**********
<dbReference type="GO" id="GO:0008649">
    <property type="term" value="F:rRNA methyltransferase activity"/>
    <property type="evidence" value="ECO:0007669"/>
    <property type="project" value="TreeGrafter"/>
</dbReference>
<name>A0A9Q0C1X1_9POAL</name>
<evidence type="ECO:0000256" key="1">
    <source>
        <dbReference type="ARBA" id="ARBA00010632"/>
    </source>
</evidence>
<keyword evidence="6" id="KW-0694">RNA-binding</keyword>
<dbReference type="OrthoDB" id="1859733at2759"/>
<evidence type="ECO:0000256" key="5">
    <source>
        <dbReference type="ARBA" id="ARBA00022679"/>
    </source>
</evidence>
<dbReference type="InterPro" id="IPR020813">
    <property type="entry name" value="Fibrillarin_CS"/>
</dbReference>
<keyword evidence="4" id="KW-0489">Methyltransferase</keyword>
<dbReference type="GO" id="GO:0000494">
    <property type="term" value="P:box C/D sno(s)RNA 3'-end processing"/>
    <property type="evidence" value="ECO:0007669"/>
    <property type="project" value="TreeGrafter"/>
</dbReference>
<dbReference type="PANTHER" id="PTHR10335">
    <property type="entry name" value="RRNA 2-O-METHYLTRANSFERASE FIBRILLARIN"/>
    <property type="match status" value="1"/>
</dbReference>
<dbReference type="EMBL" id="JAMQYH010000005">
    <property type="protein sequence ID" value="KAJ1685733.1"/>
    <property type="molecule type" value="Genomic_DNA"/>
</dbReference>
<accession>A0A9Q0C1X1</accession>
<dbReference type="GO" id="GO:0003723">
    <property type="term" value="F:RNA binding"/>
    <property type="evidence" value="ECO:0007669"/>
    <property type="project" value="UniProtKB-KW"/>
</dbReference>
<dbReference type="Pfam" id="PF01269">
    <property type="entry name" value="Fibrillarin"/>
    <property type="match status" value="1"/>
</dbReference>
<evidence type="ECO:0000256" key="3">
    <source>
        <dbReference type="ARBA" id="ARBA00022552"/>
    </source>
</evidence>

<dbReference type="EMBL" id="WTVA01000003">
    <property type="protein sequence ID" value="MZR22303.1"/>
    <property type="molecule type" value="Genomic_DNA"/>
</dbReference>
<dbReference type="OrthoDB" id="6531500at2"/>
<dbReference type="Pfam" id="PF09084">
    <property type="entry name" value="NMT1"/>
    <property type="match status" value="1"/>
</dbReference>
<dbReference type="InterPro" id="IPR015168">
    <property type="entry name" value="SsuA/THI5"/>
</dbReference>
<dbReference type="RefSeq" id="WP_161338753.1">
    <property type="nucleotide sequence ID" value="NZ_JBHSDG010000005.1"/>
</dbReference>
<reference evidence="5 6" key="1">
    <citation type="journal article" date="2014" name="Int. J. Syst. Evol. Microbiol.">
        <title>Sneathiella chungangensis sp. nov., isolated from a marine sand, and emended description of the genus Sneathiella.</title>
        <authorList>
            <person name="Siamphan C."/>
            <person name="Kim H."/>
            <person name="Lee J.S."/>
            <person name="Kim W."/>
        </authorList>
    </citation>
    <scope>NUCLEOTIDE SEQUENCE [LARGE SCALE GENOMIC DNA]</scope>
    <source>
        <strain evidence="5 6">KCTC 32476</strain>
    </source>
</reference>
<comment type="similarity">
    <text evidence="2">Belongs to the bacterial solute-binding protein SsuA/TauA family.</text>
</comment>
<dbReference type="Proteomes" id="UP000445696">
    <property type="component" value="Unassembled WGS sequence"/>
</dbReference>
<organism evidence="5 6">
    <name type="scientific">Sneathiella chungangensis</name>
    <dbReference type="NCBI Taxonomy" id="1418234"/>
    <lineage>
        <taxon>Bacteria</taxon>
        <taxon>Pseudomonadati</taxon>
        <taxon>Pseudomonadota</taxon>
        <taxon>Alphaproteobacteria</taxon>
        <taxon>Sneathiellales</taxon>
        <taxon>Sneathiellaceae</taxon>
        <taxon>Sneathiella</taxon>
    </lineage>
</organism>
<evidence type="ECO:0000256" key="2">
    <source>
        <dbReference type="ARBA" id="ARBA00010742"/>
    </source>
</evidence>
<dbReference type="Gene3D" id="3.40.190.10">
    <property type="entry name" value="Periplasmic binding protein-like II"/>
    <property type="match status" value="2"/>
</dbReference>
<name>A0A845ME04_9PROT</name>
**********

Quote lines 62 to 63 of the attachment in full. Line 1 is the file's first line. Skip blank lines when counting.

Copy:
</dbReference>
<dbReference type="RefSeq" id="WP_161338753.1">